"One in three voters have no party, the months-long decline of the Fidesz camp has stopped, and Momentum's popularity is at a six-month low." - Telex reported on the latest research by the Republikon Institute.
Key findings of the research:
Party preferences changed slightly in October. Fidesz-KDNP is still at 29 percent among the total population, their support increased by 1 percentage point among party voters, the party would get 43 percent of the votes.
DK remains unchanged at 12 and 18 percent among the total population and party voters.
Mi Hazánk is still at 7 and 10 percent, remaining the second biggest party of the opposition. This position is becoming more secure as Momentum is losing support.
The support for Momentum declined by 1 percentage point both among the total population and party voters, currently 5 and 7 percent of them would vote for the party. This is their lowest result in the past 6 months, following the party’s increase in support during summer.
The support for MKKP – going neck and neck with Momentum – also declined by 1 percentage point both among the total population and party voters, thus the party would get 5 and 7 percent of the votes.
LMP was the only party to gain support within the margin of error, by 1 percentage point both among the total population and party voters. The party would get 3 and 5 percent of the votes, thus they would get into parliament.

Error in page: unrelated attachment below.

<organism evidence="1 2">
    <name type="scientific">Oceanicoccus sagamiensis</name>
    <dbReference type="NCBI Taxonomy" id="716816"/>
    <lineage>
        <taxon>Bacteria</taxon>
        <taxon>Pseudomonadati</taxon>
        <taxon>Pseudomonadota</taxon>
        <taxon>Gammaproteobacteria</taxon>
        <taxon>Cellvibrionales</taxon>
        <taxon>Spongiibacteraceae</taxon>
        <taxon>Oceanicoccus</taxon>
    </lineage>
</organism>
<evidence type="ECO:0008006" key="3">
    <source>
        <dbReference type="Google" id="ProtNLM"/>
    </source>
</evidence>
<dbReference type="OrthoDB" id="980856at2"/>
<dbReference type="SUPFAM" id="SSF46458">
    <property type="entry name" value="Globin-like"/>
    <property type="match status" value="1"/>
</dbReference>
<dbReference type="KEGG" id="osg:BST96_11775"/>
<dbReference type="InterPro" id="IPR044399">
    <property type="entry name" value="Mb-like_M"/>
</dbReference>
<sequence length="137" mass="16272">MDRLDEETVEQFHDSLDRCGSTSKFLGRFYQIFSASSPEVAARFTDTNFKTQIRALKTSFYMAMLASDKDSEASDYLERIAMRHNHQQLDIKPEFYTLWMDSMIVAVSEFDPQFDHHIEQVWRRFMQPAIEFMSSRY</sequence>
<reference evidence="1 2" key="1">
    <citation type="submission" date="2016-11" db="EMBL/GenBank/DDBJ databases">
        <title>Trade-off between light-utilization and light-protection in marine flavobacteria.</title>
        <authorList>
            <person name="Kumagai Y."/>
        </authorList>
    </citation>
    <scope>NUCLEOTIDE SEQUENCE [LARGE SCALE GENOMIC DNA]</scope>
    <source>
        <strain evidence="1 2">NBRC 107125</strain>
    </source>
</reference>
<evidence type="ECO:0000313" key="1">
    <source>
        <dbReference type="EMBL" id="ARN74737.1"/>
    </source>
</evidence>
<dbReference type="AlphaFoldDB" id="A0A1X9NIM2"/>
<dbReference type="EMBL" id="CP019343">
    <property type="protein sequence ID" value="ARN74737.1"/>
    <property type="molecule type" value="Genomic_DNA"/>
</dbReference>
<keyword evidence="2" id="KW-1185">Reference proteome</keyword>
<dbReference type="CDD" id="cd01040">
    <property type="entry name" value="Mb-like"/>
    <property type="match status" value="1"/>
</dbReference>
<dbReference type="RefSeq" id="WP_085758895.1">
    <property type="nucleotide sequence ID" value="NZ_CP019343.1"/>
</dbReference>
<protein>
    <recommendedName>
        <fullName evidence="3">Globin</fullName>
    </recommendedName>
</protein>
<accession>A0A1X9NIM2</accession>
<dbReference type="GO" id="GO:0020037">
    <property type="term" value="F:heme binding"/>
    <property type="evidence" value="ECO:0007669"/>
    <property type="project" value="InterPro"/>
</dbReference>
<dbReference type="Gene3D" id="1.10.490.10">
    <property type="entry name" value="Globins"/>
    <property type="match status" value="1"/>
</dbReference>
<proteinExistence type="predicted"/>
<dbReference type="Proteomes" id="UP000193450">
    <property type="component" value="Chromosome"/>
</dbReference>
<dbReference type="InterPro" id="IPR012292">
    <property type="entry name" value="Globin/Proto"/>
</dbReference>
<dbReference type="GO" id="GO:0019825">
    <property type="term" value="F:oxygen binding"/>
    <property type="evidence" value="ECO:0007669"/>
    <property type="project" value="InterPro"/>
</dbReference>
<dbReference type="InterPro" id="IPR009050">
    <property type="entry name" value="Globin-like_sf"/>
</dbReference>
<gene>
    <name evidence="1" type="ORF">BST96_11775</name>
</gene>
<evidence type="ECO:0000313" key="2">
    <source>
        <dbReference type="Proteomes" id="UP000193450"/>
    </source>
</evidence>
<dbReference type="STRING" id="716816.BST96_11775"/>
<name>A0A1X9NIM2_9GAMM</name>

MSZP still has 3 percent of support among the total population and 5 among party voters, thus they would still get into parliament.
The support for Jobbik remained unchanged in October, they would get 2 and 3 percent of the votes. Párbeszéd is still at 1 percent among the total population and at 2 percent among party voters. These parties would not get into parliament with their current support.
The number of the undecided further increased in October, from 32 percent to 33.
Party preferences haven’t been changing much in the past couple of months, we are experiencing the calm before the storm. The official campaign period starts at the beginning of the year, however, parties are already gearing up for the campaign launch. They are talking about candidates, coalition within the opposition – or lack thereof – all of which could impact party popularities severely. The uncertainty around the opposition coalition in Budapest is yet to be reflected in these numbers, but the strategy parties choose to follow in the capital will impact their nationwide support.
Methodology: the research was conducted via telephone interviews with 1000 people between 17-24 October. The research is representative of the adult
population of the country by gender, age, education and type of municipality. Margin of error: +/- 3.2%.
The research presentation is available HERE!
Republikon is supported by the European Union for 2018-23.